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Iced Korean Buckwheat Noodles | Mul-naengmyeon

Perhaps you’ve had chilled soup, but have you ever had soup on ice? Korean naengmyeon is just that – a brothy, noodle soup topped with spicy cucumber, Asian pear, daikon radish, hard-boiled egg, and ice. While the soup starts out mild in flavor, adding vinegar, mustard oil (or paste), and even a spoonful of kimchee takes the soup to a whole new flavor profile – the catch is this seasoning is usually done at the table, so everyone can control how their naengmyeon tastes. Do you want it spicy? Sour? Heavy on the pear? The choice is yours. Have you ever had Asian pear? I love Ava’s face, here! She wasn’t sure about the Asian pear, but ended up eating nearly an entire pear herself by the end of dinner. While you could substitute bosc pears or just leave them off, crisp Asian pears are incredibly floral as compared to standard pears… they remind me a lot of star fruit in that way. Tips: – I made my own seasoned broth, adding dried mushrooms and kelp powder, but if you’re in …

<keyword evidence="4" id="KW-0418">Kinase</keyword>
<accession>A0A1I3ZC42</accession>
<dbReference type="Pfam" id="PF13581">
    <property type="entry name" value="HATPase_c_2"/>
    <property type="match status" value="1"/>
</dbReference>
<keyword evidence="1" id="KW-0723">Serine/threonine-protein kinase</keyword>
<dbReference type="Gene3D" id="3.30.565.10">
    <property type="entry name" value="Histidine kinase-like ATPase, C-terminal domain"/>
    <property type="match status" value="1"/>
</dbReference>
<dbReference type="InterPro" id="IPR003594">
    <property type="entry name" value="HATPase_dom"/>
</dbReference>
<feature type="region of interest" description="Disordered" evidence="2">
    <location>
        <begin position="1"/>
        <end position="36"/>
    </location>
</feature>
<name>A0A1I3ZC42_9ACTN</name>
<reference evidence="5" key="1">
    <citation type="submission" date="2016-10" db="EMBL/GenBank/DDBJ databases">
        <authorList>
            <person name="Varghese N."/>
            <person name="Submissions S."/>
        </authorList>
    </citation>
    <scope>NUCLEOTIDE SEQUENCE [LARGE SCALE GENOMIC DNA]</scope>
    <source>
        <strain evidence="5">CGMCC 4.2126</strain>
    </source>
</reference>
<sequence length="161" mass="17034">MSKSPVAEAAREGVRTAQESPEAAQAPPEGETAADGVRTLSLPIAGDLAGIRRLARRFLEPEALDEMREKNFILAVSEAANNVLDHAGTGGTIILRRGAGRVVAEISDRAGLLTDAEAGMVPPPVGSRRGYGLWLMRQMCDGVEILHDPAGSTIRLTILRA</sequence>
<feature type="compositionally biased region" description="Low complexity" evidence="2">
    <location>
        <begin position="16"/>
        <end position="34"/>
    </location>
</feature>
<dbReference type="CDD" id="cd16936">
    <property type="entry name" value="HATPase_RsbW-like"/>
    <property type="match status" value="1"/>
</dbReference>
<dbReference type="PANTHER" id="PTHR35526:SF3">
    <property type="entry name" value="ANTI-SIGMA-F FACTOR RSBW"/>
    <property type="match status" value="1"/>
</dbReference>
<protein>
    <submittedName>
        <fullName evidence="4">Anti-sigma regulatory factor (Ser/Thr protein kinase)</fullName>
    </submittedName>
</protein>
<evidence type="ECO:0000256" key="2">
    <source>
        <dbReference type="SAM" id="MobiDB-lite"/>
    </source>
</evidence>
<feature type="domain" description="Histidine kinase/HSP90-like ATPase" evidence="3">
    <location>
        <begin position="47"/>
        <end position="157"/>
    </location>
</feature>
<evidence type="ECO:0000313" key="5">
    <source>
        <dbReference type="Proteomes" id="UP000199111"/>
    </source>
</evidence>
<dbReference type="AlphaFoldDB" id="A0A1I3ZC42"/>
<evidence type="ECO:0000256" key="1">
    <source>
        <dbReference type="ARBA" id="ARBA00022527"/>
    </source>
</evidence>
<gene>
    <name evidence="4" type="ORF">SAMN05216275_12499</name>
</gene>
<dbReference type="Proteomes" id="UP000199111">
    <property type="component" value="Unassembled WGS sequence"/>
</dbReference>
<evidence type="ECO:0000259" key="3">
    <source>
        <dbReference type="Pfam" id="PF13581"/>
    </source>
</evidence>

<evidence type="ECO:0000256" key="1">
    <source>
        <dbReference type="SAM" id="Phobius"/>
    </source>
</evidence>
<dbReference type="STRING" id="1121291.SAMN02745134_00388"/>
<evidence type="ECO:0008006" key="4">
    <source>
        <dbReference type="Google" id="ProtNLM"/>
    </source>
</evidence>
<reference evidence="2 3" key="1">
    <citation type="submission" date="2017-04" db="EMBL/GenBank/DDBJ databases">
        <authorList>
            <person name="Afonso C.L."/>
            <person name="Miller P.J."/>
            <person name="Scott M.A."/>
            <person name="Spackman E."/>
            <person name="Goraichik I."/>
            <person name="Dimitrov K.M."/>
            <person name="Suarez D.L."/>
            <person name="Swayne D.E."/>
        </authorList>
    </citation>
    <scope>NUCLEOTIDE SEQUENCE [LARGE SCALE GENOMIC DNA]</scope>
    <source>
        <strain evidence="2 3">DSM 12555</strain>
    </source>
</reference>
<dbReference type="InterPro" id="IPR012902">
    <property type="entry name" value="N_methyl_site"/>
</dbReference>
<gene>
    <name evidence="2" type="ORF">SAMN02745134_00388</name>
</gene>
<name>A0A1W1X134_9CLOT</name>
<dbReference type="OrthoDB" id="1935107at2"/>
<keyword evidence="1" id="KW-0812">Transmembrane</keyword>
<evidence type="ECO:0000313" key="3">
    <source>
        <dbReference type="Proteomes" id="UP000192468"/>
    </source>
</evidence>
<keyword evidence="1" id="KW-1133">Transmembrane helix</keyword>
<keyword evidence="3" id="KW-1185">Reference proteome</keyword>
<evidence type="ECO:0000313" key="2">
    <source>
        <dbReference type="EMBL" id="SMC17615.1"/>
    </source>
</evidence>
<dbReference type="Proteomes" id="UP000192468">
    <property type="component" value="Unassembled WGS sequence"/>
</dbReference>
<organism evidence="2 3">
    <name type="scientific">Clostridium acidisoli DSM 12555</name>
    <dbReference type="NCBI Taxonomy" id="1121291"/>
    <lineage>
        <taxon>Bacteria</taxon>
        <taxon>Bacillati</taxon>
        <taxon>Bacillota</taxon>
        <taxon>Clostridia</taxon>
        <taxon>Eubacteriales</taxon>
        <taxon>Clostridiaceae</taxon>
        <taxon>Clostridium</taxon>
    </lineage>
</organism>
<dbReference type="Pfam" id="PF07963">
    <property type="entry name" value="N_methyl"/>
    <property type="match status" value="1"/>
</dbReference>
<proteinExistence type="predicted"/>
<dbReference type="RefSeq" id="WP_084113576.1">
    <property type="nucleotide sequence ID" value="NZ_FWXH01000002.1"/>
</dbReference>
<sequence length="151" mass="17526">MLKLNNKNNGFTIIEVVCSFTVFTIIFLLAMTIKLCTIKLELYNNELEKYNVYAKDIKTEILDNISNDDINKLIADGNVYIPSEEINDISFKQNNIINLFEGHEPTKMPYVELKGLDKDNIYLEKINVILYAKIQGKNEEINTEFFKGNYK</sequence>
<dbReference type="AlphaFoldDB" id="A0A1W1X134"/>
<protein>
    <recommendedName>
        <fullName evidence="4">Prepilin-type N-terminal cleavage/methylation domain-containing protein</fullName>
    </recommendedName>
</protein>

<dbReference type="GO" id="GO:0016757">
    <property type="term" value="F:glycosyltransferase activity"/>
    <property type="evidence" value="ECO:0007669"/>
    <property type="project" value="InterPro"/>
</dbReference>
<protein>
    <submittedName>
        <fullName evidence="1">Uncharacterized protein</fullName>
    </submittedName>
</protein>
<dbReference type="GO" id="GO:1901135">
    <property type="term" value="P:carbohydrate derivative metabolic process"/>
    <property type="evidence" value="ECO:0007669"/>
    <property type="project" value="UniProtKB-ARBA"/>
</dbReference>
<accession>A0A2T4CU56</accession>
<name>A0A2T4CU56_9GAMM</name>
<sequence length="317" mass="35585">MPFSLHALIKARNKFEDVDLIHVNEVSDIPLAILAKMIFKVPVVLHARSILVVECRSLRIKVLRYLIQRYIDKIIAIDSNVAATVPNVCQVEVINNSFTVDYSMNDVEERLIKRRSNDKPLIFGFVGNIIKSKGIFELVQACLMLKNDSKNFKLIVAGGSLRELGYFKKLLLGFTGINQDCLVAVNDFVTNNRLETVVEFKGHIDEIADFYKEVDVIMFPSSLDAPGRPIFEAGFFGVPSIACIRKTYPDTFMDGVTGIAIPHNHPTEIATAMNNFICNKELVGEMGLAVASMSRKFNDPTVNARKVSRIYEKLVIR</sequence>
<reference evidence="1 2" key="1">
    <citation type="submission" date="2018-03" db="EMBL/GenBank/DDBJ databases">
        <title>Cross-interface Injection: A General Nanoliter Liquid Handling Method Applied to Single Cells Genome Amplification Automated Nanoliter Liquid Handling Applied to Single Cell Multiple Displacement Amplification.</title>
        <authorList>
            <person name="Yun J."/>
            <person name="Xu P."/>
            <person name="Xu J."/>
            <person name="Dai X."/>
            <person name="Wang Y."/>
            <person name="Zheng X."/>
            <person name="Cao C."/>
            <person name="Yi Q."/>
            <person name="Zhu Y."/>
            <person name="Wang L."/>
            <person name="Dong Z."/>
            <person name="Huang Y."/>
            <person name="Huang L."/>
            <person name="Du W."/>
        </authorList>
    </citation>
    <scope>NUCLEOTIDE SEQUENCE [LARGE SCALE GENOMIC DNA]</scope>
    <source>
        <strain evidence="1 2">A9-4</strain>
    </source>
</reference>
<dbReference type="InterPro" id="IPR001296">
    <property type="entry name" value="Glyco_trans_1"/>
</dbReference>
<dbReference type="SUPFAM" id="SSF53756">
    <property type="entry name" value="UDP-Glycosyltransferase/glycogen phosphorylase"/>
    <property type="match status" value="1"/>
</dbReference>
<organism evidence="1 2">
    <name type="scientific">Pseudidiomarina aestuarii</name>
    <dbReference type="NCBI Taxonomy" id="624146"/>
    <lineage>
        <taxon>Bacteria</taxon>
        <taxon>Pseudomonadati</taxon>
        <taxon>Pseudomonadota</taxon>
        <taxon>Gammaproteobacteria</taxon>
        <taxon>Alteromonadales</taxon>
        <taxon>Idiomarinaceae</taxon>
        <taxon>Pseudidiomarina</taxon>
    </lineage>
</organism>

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Monday Meal Review: North Korea

THE SCENE: My Happily Broken Heart A broken heart occurs when two hearts joined in love tear apart. It could happen slowly or quickly, but like a wishbone, something has to give. If it’s a clean break, it wasn’t love. At least, not for a long time. Sometimes both hearts have a tear, other times just one. Lots of times it feels like a piece was left behind, permanently affixed to the heart of the other. Keith has never broken my heart. Sure, we’ve had our disagreements but I’ve never once felt like he has pulled away enough to tear me up, to break my heart. Ava, however, broke my heart the day she was born. There she was, perfect, tiny and so wonderful. And there I was, completely awash with love. Overwhelming love. I wept as her tiny body struggled to take those first breaths of air. And then,there it was –  she relaxed – her eyes darted around, taking in the light – she was with the world. That’s when the tears came full …

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Sweet Pumpkin Porridge with Rice balls & Red beans